La Palma, The Canaries - Part 2 - Orlando / Florida Guide
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Information to plan your trip
When is it best to go? Well year round is good here because of the climate, though spring and autumn are pleasant. The Carnival held in late February is lively, particularly the Fiesta de los Indianos on Carnival Monday. The Almond trees blossom January to February and look very photogenic. Getting there simple as a number of low-cost carriers fly from the UK to La Palma multiple times per week with one way fares from around £40. The other way to arrive is to fly to Gran Canaria or Tenerife and make a connection with Binter Canarias.
Getting around is simple as Transportes Insular La Palma buses serve most of the island. It’s handy to remember that route 500 links the airport with Santa Cruz every hour for €3 while a taxi will cost around €15. Hiring a car offers most flexibility and using the link at the top of this article should get you the best price and extra insurance cover. The question of where to stay and where to eat will depend on how much you want to spend. The Hotel San Telmo is a friendly place in old Santa Cruz with doubles from €70 and has a minimum three-night stay. Its sister lodging, Hotel Benahoare in Los Llanos has doubles from €65. Parador de La Palma is a grand faux historic hotel with fabulous gardens and sea views; doubles here are from €110. As with most places if you go out of high season then there are deals to be had. There are so many places to eat that it warrants an article of its own. However there are two suggestions; in Santa Cruz there is a fine option which is La Lonja at Ave Marítima 55. This serves classic dishes in a quaint courtyard. You can also try Enriclai at Calle Doctor Santos Abreu 2, this is a tiny, quirky restaurant near La Recova market if you want to try something different.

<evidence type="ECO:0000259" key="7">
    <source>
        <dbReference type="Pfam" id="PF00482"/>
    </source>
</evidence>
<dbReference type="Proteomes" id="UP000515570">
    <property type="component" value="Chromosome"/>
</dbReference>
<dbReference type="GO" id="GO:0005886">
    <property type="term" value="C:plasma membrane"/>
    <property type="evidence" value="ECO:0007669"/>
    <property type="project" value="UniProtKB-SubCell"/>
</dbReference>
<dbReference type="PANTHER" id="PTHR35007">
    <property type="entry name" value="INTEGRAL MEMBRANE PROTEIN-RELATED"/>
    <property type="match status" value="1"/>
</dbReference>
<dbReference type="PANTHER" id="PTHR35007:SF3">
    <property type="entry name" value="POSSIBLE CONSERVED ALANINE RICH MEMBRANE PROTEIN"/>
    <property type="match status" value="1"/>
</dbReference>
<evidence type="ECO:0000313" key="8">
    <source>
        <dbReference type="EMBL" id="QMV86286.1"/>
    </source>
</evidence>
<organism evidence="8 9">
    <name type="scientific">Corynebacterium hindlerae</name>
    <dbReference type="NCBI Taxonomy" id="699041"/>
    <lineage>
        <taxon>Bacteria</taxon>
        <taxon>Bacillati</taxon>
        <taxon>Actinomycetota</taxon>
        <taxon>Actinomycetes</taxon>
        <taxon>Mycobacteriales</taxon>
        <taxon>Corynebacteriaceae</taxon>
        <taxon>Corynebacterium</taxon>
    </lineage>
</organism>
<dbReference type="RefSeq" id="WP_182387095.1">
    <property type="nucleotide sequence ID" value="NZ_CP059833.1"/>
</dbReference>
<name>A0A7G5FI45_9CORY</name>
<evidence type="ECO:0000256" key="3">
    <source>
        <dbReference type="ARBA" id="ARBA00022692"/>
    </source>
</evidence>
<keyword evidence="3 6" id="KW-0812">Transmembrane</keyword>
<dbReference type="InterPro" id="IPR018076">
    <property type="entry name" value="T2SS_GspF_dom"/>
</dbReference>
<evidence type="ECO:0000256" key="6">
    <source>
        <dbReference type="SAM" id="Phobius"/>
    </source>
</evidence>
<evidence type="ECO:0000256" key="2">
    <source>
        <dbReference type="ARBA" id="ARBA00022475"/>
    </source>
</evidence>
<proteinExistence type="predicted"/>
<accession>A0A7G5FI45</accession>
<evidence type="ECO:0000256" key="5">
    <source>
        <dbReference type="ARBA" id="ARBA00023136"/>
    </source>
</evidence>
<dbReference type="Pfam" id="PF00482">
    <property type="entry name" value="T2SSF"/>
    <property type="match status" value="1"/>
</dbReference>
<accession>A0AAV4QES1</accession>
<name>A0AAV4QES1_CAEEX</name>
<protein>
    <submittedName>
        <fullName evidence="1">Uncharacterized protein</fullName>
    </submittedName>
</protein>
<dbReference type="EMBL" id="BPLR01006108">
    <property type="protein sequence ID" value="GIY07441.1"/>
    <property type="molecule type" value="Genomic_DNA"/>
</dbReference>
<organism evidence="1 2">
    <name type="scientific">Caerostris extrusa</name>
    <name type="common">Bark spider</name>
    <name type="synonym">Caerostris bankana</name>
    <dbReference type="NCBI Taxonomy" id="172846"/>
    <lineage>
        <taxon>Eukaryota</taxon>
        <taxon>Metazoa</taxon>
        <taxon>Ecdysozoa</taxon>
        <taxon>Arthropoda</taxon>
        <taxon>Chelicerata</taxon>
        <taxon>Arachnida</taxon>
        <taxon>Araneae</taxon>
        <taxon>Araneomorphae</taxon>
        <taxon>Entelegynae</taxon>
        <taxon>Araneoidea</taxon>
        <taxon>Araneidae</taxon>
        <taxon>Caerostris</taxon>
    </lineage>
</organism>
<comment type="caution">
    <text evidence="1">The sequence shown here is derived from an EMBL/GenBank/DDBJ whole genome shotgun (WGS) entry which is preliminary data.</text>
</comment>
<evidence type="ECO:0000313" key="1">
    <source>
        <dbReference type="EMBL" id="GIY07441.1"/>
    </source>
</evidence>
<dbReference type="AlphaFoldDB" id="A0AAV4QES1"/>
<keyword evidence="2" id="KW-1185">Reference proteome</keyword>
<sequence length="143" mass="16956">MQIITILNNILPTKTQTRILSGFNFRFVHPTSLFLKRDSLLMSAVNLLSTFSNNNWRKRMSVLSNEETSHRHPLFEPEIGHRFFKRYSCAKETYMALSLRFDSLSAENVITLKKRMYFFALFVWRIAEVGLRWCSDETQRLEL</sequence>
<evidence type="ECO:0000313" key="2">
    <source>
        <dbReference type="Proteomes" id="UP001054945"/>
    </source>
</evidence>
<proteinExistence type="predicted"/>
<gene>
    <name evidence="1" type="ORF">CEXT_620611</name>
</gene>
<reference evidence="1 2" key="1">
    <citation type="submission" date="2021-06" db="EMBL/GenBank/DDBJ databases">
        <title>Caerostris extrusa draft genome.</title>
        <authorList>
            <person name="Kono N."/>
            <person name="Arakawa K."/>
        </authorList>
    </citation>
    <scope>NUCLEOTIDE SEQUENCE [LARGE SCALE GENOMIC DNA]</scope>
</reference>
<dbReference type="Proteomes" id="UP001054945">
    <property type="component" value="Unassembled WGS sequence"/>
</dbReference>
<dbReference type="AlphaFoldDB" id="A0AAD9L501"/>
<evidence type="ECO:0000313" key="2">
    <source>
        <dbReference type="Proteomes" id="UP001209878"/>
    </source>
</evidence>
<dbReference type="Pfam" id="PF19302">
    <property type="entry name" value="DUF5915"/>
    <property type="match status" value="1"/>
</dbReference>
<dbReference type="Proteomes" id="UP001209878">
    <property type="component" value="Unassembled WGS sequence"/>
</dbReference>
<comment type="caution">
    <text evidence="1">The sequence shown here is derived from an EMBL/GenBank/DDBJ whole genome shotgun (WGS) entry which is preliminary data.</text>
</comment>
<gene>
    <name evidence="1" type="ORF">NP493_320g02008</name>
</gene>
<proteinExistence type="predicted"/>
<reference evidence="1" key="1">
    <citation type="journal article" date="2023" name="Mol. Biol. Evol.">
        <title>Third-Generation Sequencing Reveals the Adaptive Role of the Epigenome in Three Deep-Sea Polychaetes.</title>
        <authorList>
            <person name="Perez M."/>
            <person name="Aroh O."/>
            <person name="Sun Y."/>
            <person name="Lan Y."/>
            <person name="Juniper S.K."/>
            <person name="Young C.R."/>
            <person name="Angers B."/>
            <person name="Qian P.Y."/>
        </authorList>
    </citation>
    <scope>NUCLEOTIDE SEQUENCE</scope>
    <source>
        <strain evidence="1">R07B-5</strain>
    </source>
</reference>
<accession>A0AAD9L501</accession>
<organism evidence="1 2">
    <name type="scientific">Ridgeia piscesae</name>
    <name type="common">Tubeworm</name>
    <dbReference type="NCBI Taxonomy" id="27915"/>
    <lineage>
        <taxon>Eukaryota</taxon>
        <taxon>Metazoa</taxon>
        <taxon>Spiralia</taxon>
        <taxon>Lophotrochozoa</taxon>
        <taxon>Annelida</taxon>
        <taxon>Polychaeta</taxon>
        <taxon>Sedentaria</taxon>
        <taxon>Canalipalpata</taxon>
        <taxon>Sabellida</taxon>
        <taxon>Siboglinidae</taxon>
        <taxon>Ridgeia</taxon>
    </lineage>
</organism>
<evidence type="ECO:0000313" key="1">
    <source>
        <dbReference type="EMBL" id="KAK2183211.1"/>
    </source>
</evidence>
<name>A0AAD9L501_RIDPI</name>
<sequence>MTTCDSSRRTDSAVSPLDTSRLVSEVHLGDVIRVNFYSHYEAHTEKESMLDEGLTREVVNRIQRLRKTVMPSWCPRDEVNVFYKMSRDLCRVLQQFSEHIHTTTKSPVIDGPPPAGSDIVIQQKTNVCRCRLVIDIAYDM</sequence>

Now you are here how do you spend your time? Well on the first day I would check out the old part of Santa Cruz.
Start in the heart of the old town at Plaza España, this is dominated by the 16th-century Ayuntamiento, town hall, and black-lava tower of Iglesia de el Salvador. The latter’s interior boasts very bright altar decorations and a carved mudéjar style ceiling. After this stop in at the El Café de Don Manuel courtyard for the best barraquito in town, if you don’t know this is coffee with cinnamon, lemon, condensed milk and Licor 43.
Now head north east along Calle O’Daly to Plaza de Vandale where there are stalls laden with hand rolled cigars and African crafts, then continue to Los Balcones, a row of colourful merchants’ houses. These might seem familiar as this is the style that was exported to Havana. In nearby Plaza de la Alameda, a replica of Christopher Columbus’ ship the Santa Maria is housed in a maritime museum.
At lunch time grab an arepa, which is stuffed corn cake, at El Encuentro café. Afterwards go into the cloisters of the Museo Insular, a former convent, that now shows some works by local artists.
If you feel like walking more in the afternoon then tackle the 7. 5km loop North West of town. You go along the Ruta de los Molinos, Watermills Trail, to the ornate Santuario de la Virgen de las Nieves and its fine virgin statue. Finish up at Los Balcones by sipping mojitos at the Cuban style Cuarto de Tula.
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